1. You are a fount of knowledge, Gazza! I’ve not seen the programme nor even heard of it, but it looks very painful.

      2. Agreed, DD. I buy bags of mixed nuts (no shells), I don’t buy bags of “mixed kernels”. I have no problem with the singular v plural here, either. And if there is a slight quibble, I’d say the use would fall well within the limits of “setters’ licence” anyway.

  4. A nice and friendly Rookie Corner puzzle finished long before my bowl of cereal and cup of tea. My favourite was 14a because it made me smile

    Thanks to Dr Diva – more like this please – and in advance to Prolixic

  5. Very enjoyable and pitched just right for Rookie Corner – thanks to Dr Diva.
    There’s a typo in 1d – one of the car makers is misspelled.
    I had a lot of ticks including 8a, 12a, 14a, 3d and 13d.

    1. Thanks Gazza! Hopefully I can achieve similar on my next outing too.

  6. Approached this one with a certain amount of trepidation after your last puzzle, Dr Diva, but in the event it turned out to be far more solver-friendly and as a result a great deal more enjoyable. Plenty of ticks on my sheet amongst which I’d make mention of 17a &4d. Nice to see you getting some humour into your clues as well.
    Hope we can look forward to more in this vein and many thanks for this one.

  7. Welcome back Dr Diva.

    I thought that there were some excellent clues here, my podium consists of 8a, 17a and 13d. Against that, I thought there was an over-reliance on the useful apostrophe “s” device to link elements of wordplay or link the wordplay to the definition. It was seen in 12a, 18a, 2d, 5d and 18d. I don’t really like the constructions used in either 16a or 18a; the former would need “having” for the cryptic grammar anyway and the latter has the reversal instruction split in two. “Frenchman’s chopper brought back for test” would get round this.

    Overall, it was a very enjoyable puzzle to solve, I just wish (as I’m sure the setter does) that the niggles could be eliminated entirely.

    Many thanks, Dr Diva.

    1. Thanks for your (largely positive) Silvanus. A fair cop in 16a – I should have spotted that but easily fixed. (“Students set out with zero responsibility” perhaps?). Maybe 5 clues in 30 using ‘s is overreliance, although I have never seen that flagged up before. When reading through the clues, it doesn’t seem to leap out in the way, say, a succession of anagrams or repeated words would, but one to add to the list of checks, I guess. On the other hand, I don’t really see the split in 18a as an issue (unless, of course, you were my editor in which case how very clever of you to spot it 😁). It seems to me the instruction is clear enough as is and I feel sure I have seen such split devices many times before (eg “what gets ABC going” to indicate A). But I certainly agree it would be far better if niggles never arose!!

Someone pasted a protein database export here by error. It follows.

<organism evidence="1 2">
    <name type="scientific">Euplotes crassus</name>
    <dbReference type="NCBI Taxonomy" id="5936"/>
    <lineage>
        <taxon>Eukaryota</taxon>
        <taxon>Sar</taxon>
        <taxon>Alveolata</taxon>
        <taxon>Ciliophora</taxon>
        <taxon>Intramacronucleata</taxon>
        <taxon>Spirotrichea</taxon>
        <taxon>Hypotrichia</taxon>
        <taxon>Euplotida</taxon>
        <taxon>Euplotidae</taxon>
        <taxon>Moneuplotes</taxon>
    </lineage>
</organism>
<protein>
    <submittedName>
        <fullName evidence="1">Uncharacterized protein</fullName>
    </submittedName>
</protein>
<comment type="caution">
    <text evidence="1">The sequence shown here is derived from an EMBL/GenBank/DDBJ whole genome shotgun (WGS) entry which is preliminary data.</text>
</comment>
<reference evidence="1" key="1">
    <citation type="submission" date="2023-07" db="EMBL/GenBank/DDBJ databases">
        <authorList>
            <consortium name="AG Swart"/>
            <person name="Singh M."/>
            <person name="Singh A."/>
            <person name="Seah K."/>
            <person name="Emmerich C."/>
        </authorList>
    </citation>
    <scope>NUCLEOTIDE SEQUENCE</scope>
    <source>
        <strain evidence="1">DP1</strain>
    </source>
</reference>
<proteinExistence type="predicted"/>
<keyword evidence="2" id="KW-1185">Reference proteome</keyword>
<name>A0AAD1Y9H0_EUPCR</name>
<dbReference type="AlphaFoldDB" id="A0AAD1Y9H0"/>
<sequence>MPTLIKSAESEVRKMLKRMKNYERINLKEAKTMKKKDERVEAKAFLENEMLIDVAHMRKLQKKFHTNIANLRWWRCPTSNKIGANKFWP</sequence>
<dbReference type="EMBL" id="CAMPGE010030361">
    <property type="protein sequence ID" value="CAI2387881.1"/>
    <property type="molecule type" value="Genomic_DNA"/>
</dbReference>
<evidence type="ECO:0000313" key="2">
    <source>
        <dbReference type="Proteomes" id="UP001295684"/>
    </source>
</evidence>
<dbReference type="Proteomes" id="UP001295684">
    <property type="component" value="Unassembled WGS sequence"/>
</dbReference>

8. “Nuts”, “Bollocks”, “My left nut”. Now, at #7 above, we’ve got a “Frenchman’s chopper”! Please, please – it is well before the 9.00 pm watershed, you know! :-)

  9. Very enjoyable puzzle. Like Gazza we noticed the typo in 1d and we thought the word should be penultimately (not ultimately) in 26a to remove the letter n? Or have we parsed it incorrectly?
    Favourites were 14a and 27a. Many thanks Dr Diva, more please. Thanks also to Prolixic.

  10. A very pleasing puzzle, DD. You’ve refrained from trying to be ultra-inscrutable, like some Rookies do. With a few niggles ironed out, I’d say this puzzle would be good enough for a Monday back-pager (but what do I know?). I have ticked a fair few that I really liked and I’ll pick 27a for a special mention.

  11. Well done DD some nice stuff here with tight clueing, good wordplay and subtle misdirection.
    I’ve ticked 8 (time spent, very good)14,17&28a plus 1,13&17d…though it was unfortunate you had “primarily” plus “initially” to clue three letters in successive clues, I’d have avoided that)
    Thanks and thanks in advance to Prolixic.

  12. Well done, Dr D – very good indeed and pitched nicely at my modest solving ability. Only 5d defeated me. Lots of excellent clues but I’ll nominate a podium of 8a, 17a and 3d.

  13. Thanks to Dr D. for the puzzle, however, I fail to see the significance of “?!!” at the end of the 12a clue.

    Am I missing something?!!

  14. Really enjoyed your puzzle last evening, DD, thank you.

    A steady and reasonably swift solve, delayed only by a few in NW & NE, all aided by your fluent clue construction, balance of clue types, wit and humour.